County doesn’t deny official’s legal fees claim

Committee to consider clerk of courts’ request to be reimbursed for lawyers she hired during court probe
Ozaukee Press staff

Expressing support for a county employee, Ozaukee County supervisors on Wednesday decided not to deny a claim filed by Clerk of Courts Mary Lou Mueller seeking reimbursement for $33,224 that she paid lawyers to represent her during an administrative investigation of the court system earlier this year.

Instead, the County Board voted 17-9 to refer Mueller’s claim to the Public Safety Committee.

Based on the advice of the county’s insurance company, Corporation Counsel Rhonda Gorden recommended the board deny the claim.

But Supr. Patrick Marchese made a motion to accept the claim, saying that doing so would show support for a longtime county employee and help put an embarrassing courthouse controversy to rest. 

“If we don’t support an employee when they are challenged it will have a chilling effect on how we go about doing our jobs and on the future hiring of high-level employees,” he said. “And I don’t know that it’s in the best interests of the county to continue this controversy. It’s a bad reflection on the quality of Ozaukee County.”

Ultimately Marchese’s motion was changed to direct the matter to the committee.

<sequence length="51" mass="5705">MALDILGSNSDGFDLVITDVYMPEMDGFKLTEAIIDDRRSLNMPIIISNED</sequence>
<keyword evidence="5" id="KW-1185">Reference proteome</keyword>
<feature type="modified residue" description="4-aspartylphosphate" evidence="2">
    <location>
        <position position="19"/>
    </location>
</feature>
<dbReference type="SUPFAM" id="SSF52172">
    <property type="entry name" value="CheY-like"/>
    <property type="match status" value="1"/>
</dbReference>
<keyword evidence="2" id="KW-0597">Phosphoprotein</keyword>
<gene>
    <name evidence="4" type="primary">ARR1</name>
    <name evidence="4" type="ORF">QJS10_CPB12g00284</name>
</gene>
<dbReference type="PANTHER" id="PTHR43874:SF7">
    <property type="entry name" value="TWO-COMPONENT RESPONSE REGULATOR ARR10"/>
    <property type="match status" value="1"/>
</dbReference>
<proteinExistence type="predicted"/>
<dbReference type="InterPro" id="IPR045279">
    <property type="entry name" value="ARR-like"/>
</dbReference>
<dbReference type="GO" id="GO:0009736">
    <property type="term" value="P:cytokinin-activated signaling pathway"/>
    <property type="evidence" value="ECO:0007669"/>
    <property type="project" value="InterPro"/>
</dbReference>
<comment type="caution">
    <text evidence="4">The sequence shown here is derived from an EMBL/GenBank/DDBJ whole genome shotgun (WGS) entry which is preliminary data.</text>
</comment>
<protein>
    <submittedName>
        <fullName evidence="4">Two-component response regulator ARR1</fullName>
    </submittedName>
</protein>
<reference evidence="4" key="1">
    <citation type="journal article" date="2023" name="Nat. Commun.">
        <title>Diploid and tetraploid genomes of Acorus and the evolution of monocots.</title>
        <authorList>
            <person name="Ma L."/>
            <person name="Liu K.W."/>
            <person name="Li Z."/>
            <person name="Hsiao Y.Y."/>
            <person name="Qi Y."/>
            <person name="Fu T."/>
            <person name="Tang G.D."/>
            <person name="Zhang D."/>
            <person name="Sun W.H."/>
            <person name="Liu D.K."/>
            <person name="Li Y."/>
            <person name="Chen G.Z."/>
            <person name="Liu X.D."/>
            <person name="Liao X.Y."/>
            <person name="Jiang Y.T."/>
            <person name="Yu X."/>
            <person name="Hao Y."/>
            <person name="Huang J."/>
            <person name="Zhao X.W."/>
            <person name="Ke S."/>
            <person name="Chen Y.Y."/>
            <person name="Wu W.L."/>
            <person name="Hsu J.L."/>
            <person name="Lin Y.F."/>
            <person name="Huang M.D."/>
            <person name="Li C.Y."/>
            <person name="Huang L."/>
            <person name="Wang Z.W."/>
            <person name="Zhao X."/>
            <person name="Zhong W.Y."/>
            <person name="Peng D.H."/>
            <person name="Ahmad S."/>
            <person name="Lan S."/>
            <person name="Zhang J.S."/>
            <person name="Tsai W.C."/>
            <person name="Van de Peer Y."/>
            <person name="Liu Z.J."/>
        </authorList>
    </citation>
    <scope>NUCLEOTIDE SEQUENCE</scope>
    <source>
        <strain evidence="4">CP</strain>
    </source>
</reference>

Mueller, a veteran of the Clerk of Courts Office who was elected to lead the department in 2011 and also serves as the county’s register in probate, hired two law firms to represent her after Jennifer Dorow, chief judge of the Third Judicial District, ordered the probe in February to look into allegations made by Ozaukee County Circuit Judge Joseph Voiland.

That probe came on the heels of a 16-month criminal investigation into claims made by Voiland that court records had been falsified to undermine him. Voiland accused Mueller and two other court officials of criminal misconduct in office, according to a Wisconsin Department of Justice Division of Criminal Investigation report.

The investigation, which began in May 2016, dragged on for months, then in September 2017 was abruptly closed without conclusions or recommendations after Voiland stopped cooperating. 

The administrative probe that followed, which was conducted by former U.S. attorney and retired Dane County Judge Patrick Fiedler, concluded in July and found no evidence of criminal wrongdoing in the court system.

“I find that there is no basis to believe that anyone has violated Wis. Stat. 946.12 Misconduct in Public Office,” Fiedler wrote in his report. “There is also no basis to find that anyone has violated any other criminal statute.”

Mueller said last month that because of the seriousness of the allegations against her and the fact they prompted a second investigation, she hired a lawyer.

“We thought it was done” when the criminal investigation was closed, she said. “But when the second investigation was announced, it became clear this wasn’t going away. I don’t want to call it a witch hunt, but they were looking hard for something that didn’t exist, and that concerned me.